For Immediate Release

January 11, 2006

Alito Will Not Distance Himself From 1985 Anti-Abortion Stance

STATEMENT OF ELEANOR SMEAL President, Feminist Majority

Halfway through the Senate Judiciary Committee hearings on the nomination of Samuel Alito to the US Supreme Court, women are still without straight answers or adequate explanations on critically important questions related to women’s rights and civil rights.

On a woman’s right to choose abortion, instead of answers, we are hearing a familiar refrain that Alito is a judge with “No Agenda” who will examine the issue of a woman’s right to choose abortion with an “Open Mind.”

We heard the exact same words from Clarence Thomas during his confirmation hearings. Just months after his confirmation to the high court, he joined a dissenting opinion in Planned Parenthood v. Casey that made his position clear: “We believe that Roe was wrongly decided, and that it can and should be overruled consistently with our traditional approach to stare decisis in constitutional cases.”

We can learn a lot more by looking at what Alito refused to say on the abortion issue.

When asked on several occasions, most notably by Senators Schumer and Durbin, to answer direct questions on whether he still holds the view, as he stated in a 1985 job application, that “the Constitution does not protect the right to choose abortion,” he refused to distance himself from the statement.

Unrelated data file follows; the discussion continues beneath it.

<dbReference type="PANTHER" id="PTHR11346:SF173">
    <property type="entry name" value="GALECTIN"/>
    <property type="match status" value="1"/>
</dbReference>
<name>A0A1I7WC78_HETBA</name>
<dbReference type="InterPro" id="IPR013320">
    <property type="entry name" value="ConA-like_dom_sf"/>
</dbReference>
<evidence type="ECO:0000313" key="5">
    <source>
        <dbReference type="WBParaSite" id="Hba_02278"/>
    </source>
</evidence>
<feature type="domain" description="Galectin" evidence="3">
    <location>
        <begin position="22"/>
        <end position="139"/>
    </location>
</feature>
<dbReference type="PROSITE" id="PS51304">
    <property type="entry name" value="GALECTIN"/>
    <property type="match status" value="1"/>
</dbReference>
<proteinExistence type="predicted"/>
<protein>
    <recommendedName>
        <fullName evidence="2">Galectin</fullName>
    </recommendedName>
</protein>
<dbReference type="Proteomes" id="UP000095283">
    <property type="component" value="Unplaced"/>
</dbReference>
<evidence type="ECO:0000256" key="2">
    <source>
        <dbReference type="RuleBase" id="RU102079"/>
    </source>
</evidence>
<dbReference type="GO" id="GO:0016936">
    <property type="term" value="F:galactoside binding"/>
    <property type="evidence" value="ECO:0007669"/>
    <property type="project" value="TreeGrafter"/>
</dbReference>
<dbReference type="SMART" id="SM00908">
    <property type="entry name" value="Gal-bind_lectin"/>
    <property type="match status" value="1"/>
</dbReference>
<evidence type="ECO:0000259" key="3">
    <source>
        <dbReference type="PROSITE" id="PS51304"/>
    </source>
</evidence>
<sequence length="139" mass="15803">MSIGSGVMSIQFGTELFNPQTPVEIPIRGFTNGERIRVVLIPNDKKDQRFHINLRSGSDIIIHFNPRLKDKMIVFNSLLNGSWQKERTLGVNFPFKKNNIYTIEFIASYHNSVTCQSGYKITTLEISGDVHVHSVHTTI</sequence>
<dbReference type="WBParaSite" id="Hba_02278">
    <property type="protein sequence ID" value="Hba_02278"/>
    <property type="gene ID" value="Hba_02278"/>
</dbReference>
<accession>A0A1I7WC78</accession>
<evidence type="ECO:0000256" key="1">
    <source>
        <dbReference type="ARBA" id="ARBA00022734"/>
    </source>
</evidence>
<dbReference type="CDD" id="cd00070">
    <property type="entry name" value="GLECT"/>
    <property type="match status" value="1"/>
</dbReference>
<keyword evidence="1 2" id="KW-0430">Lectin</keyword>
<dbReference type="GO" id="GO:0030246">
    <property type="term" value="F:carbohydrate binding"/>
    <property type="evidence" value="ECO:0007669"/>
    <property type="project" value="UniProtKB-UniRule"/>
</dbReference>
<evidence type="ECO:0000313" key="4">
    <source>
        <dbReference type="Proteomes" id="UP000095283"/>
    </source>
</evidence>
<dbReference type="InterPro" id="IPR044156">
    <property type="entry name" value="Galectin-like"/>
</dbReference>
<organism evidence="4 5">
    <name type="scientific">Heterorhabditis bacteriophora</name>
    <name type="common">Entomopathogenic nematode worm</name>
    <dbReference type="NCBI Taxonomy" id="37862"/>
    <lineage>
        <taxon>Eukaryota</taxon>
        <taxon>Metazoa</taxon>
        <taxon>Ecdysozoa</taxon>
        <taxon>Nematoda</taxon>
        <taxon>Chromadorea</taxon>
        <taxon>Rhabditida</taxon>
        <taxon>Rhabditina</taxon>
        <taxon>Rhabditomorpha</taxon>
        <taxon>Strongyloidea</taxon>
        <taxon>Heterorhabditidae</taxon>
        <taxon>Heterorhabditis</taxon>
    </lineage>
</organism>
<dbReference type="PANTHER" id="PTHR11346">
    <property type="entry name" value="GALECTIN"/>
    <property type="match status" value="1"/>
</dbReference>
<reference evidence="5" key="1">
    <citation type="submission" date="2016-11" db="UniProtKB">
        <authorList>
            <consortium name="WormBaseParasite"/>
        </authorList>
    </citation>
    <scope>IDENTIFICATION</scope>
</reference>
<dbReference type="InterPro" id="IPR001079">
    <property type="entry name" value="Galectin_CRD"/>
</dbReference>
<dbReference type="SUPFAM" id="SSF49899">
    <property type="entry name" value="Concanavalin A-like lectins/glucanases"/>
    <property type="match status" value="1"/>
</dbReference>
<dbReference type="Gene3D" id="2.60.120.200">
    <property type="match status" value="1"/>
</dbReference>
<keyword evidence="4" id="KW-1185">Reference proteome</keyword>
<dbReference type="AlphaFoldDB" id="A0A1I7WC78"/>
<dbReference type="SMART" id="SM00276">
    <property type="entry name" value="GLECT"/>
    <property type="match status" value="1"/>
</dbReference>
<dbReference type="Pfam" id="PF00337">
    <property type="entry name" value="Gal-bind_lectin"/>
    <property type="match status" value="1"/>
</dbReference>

Instead of giving straight answers on this question that is critically important to millions of American women, Alito merely regurgitated the same tired explanation of how a judge evaluates previously decided Supreme Court precedent.

He refused to go even as far as Chief Justice John Roberts went during his confirmation hearings, who at least made the statement that Roe v. Wade is “settled law,” before going on to discuss the process judges use to overrule precedent.

Alito was willing to distance himself from other previous statements on important issues. By refusing to tell us his view on the Constitution regarding abortion, Judge Alito is letting stand his 1985 position that he does not believe the Constitution protects a woman’s right to an abortion.

Eleanor Smeal, president of the Feminist Majority, has been a leader in the movement for women’s equality for over 30 years, and is a veteran of struggles over Supreme Court nominations in Washington. She will be following the Alito nomination on her blog, The Smeal Report at



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